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Tig Welding 18 Gauge steel

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  • Tig Welding 18 Gauge steel

    Hello I am using a Dynasty 200 dx to do metal replacement on a car restoration (I do not own a mig which is more suited) It is very diffucult to weld in the positions needed for auto body Has anyone ever used a tig in this kind of situation dealing with less than clean steel? I have sandblasted and acid cleaned my joints before welding but I still get an oarnge deposit on my welds (which I assume is rust oxide) Is it possible to use AC Tig for steel? could it help clean the welds Thanks Mike

  • #2
    Tig welding anything less than clean steel is going to be tough. The only AC tig I have done is for aluminum.... sorry I can't be more help.

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    • #3
      The orange deposit you speak of may be lack of gas. You didn't give any particulars about your settings so, this is my best guess based on some experience.

      Try turning your argon up and make sure you don't have a fan on or a breeze blowing across the work surface.

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      • #4
        Thanks for the replies,In auto body work even the steel that looks clean can have rust hidden in it I find it is really topugh to tig anything but SUPER clean metal.Mike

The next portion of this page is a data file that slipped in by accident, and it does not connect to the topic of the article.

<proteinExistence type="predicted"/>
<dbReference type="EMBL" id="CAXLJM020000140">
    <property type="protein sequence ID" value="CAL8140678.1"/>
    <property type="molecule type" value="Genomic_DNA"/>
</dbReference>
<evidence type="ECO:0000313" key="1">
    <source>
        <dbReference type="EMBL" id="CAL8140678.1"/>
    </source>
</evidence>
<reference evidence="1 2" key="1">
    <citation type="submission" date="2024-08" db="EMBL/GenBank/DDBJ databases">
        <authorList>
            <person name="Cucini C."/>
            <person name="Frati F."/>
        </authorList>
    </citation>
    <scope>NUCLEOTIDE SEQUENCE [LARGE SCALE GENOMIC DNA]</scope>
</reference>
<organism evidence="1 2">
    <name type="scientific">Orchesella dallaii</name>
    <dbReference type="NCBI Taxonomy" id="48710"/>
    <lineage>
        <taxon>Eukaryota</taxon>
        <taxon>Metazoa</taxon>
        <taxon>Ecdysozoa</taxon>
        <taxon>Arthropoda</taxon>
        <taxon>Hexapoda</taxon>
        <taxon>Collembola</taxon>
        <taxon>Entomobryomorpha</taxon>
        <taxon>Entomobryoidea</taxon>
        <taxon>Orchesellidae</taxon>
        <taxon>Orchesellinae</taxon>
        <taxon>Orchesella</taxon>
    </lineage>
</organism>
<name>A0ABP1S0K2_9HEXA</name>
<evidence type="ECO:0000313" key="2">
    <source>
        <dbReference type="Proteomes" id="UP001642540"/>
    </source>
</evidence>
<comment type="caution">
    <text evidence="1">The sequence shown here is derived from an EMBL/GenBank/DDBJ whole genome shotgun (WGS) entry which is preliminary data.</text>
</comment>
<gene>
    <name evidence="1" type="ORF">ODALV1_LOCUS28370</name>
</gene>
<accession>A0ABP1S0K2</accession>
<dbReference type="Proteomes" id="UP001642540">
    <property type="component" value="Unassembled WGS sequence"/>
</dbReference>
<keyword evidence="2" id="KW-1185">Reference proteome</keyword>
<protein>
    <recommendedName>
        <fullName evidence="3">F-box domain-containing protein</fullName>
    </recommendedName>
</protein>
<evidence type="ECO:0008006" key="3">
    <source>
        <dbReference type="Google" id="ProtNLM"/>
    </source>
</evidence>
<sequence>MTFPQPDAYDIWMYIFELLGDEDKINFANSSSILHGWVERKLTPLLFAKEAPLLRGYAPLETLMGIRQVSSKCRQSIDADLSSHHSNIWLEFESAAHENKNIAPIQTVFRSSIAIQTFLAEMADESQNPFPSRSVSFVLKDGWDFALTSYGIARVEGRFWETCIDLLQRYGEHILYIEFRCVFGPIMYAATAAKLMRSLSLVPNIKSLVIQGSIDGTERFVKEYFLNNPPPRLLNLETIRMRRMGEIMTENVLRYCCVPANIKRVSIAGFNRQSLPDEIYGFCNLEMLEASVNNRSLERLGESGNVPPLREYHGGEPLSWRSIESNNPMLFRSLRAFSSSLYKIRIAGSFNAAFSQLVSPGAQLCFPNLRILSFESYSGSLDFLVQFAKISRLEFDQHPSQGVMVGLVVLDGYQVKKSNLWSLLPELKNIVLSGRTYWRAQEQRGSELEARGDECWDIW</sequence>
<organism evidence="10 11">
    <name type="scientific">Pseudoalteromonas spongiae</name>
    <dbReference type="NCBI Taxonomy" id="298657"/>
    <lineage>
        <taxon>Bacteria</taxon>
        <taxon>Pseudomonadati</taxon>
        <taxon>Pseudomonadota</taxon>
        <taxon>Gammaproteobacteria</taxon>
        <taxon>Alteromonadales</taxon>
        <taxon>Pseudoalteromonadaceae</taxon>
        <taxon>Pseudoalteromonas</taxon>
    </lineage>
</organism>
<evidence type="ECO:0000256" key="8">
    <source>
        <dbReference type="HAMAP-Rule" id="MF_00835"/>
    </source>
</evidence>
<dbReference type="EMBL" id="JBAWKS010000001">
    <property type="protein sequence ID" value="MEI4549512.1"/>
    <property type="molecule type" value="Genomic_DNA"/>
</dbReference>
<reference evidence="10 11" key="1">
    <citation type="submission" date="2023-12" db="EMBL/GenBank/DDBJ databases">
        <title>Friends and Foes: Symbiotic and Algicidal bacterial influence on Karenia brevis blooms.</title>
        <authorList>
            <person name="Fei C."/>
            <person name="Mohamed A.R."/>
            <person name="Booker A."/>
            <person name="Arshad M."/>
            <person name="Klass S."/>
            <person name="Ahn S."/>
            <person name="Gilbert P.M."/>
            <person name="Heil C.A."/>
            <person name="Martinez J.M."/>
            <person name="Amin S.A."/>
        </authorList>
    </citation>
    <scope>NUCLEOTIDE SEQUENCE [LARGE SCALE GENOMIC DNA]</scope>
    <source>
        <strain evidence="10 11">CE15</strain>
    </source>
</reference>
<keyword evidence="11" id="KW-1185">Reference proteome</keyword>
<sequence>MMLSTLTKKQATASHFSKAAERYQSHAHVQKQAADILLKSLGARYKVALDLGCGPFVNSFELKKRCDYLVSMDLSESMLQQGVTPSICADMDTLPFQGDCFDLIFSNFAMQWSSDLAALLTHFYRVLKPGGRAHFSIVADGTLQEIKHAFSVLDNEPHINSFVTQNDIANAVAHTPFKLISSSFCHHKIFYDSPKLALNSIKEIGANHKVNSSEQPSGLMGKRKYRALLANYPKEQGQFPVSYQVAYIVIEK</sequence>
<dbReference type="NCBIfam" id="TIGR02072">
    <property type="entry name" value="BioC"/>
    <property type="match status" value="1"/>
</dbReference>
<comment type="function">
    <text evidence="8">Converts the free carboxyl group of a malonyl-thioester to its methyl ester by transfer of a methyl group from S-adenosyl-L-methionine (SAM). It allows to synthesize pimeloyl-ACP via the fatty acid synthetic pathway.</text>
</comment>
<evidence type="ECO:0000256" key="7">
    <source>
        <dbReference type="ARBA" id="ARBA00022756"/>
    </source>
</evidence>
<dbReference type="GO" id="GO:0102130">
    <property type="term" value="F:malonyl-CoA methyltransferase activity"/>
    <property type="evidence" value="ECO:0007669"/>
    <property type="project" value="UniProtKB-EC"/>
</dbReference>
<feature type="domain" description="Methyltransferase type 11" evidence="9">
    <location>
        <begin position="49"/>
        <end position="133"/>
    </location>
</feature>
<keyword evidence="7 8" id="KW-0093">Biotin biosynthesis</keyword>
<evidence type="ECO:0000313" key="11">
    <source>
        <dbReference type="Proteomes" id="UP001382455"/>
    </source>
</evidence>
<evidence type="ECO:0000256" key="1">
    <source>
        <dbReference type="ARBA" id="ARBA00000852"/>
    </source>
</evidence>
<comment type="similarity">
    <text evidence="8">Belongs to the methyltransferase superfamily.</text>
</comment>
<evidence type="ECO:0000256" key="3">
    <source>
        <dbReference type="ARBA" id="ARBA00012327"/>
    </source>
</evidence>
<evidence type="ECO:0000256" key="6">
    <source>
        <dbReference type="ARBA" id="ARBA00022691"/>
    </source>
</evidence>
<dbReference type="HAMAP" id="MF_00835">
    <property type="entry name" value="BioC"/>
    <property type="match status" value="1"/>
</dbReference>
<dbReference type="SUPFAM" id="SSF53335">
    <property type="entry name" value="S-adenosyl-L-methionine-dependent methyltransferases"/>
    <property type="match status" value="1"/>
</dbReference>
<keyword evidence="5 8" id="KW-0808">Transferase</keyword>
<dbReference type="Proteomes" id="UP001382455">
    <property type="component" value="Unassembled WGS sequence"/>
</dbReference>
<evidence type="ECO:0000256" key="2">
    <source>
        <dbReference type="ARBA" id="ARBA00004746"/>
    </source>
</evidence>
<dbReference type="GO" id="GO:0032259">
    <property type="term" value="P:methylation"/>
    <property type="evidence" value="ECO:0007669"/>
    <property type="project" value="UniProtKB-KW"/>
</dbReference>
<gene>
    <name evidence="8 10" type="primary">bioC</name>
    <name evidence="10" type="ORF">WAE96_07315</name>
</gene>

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        • #5
          Originally posted by Old Sporty View Post
          The orange deposit you speak of may be lack of gas. You didn't give any particulars about your settings so, this is my best guess based on some experience.

          Try turning your argon up and make sure you don't have a fan on or a breeze blowing across the work surface.
          I will ramp up the gas and see what happens Thanks Mike

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          • #6
            Try this

            Try electrode positive in this mode it will clean the metal more and I also agree with the better gas coverage idea the orange discoloration is from a lack of gas coverage about 30 cfm for less than 90 amps should be pleanty